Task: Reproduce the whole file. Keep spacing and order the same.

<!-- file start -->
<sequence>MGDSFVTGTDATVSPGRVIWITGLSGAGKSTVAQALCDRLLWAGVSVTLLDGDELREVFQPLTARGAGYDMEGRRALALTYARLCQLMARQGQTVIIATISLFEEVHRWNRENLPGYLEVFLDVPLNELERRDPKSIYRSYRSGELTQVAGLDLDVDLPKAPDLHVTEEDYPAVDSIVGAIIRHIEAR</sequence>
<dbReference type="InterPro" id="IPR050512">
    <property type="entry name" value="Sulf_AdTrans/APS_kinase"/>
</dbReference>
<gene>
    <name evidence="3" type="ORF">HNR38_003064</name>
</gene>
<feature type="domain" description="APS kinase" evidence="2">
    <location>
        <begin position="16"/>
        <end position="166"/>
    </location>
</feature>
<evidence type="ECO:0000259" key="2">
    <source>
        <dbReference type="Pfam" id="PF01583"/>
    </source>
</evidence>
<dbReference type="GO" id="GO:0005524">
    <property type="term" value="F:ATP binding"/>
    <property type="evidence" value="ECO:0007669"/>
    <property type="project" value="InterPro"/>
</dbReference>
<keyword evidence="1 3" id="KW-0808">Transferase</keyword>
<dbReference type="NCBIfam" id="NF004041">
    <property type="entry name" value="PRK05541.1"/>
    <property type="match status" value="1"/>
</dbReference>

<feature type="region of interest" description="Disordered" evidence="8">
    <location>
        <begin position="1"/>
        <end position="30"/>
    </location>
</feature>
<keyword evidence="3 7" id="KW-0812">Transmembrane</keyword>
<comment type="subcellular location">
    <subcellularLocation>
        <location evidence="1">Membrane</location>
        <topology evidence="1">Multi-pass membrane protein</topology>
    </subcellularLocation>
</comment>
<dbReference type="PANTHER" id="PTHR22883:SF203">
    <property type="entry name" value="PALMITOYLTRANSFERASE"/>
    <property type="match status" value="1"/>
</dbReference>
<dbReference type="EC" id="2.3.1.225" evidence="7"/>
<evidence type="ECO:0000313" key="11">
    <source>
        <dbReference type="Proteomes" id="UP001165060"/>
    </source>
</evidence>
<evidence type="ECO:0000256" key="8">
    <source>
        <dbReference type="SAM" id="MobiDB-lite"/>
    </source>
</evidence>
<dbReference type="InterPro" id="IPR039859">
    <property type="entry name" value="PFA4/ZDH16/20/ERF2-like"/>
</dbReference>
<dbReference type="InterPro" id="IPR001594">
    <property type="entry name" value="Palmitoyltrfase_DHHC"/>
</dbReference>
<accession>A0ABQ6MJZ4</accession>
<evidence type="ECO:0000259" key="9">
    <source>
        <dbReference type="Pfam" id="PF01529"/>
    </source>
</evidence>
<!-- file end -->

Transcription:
<sequence>MGDSFVTGTDATVSPGRVIWITGLSGAGKSTVAQALCDRLLWAGVSVTLLDGDELREVFQPLTARGAGYDMEGRRALALTYARLCQLMARQGQTVIIATISLFEEVHRWNRENLPGYLEVFLDVPLNELERRDPKSIYRSYRSGELTQVAGLDLDVDLPKAPDLHVTEEDYPAVDSIVGAIIRHIEAR</sequence>
<dbReference type="InterPro" id="IPR050512">
    <property type="entry name" value="Sulf_AdTrans/APS_kinase"/>
</dbReference>
<gene>
    <name evidence="3" type="ORF">HNR38_003064</name>
</gene>
<feature type="domain" description="APS kinase" evidence="2">
    <location>
        <begin position="16"/>
        <end position="166"/>
    </location>
</feature>
<evidence type="ECO:0000259" key="2">
    <source>
        <dbReference type="Pfam" id="PF01583"/>
    </source>
</evidence>
<dbReference type="GO" id="GO:0005524">
    <property type="term" value="F:ATP binding"/>
    <property type="evidence" value="ECO:0007669"/>
    <property type="project" value="InterPro"/>
</dbReference>
<keyword evidence="1 3" id="KW-0808">Transferase</keyword>
<dbReference type="NCBIfam" id="NF004041">
    <property type="entry name" value="PRK05541.1"/>
    <property type="match status" value="1"/>
</dbReference>

<feature type="region of interest" description="Disordered" evidence="8">
    <location>
        <begin position="1"/>
        <end position="30"/>
    </location>
</feature>
<keyword evidence="3 7" id="KW-0812">Transmembrane</keyword>
<comment type="subcellular location">
    <subcellularLocation>
        <location evidence="1">Membrane</location>
        <topology evidence="1">Multi-pass membrane protein</topology>
    </subcellularLocation>
</comment>
<dbReference type="PANTHER" id="PTHR22883:SF203">
    <property type="entry name" value="PALMITOYLTRANSFERASE"/>
    <property type="match status" value="1"/>
</dbReference>
<dbReference type="EC" id="2.3.1.225" evidence="7"/>
<evidence type="ECO:0000313" key="11">
    <source>
        <dbReference type="Proteomes" id="UP001165060"/>
    </source>
</evidence>
<evidence type="ECO:0000256" key="8">
    <source>
        <dbReference type="SAM" id="MobiDB-lite"/>
    </source>
</evidence>
<dbReference type="InterPro" id="IPR039859">
    <property type="entry name" value="PFA4/ZDH16/20/ERF2-like"/>
</dbReference>
<dbReference type="InterPro" id="IPR001594">
    <property type="entry name" value="Palmitoyltrfase_DHHC"/>
</dbReference>
<accession>A0ABQ6MJZ4</accession>
<evidence type="ECO:0000259" key="9">
    <source>
        <dbReference type="Pfam" id="PF01529"/>
    </source>
</evidence>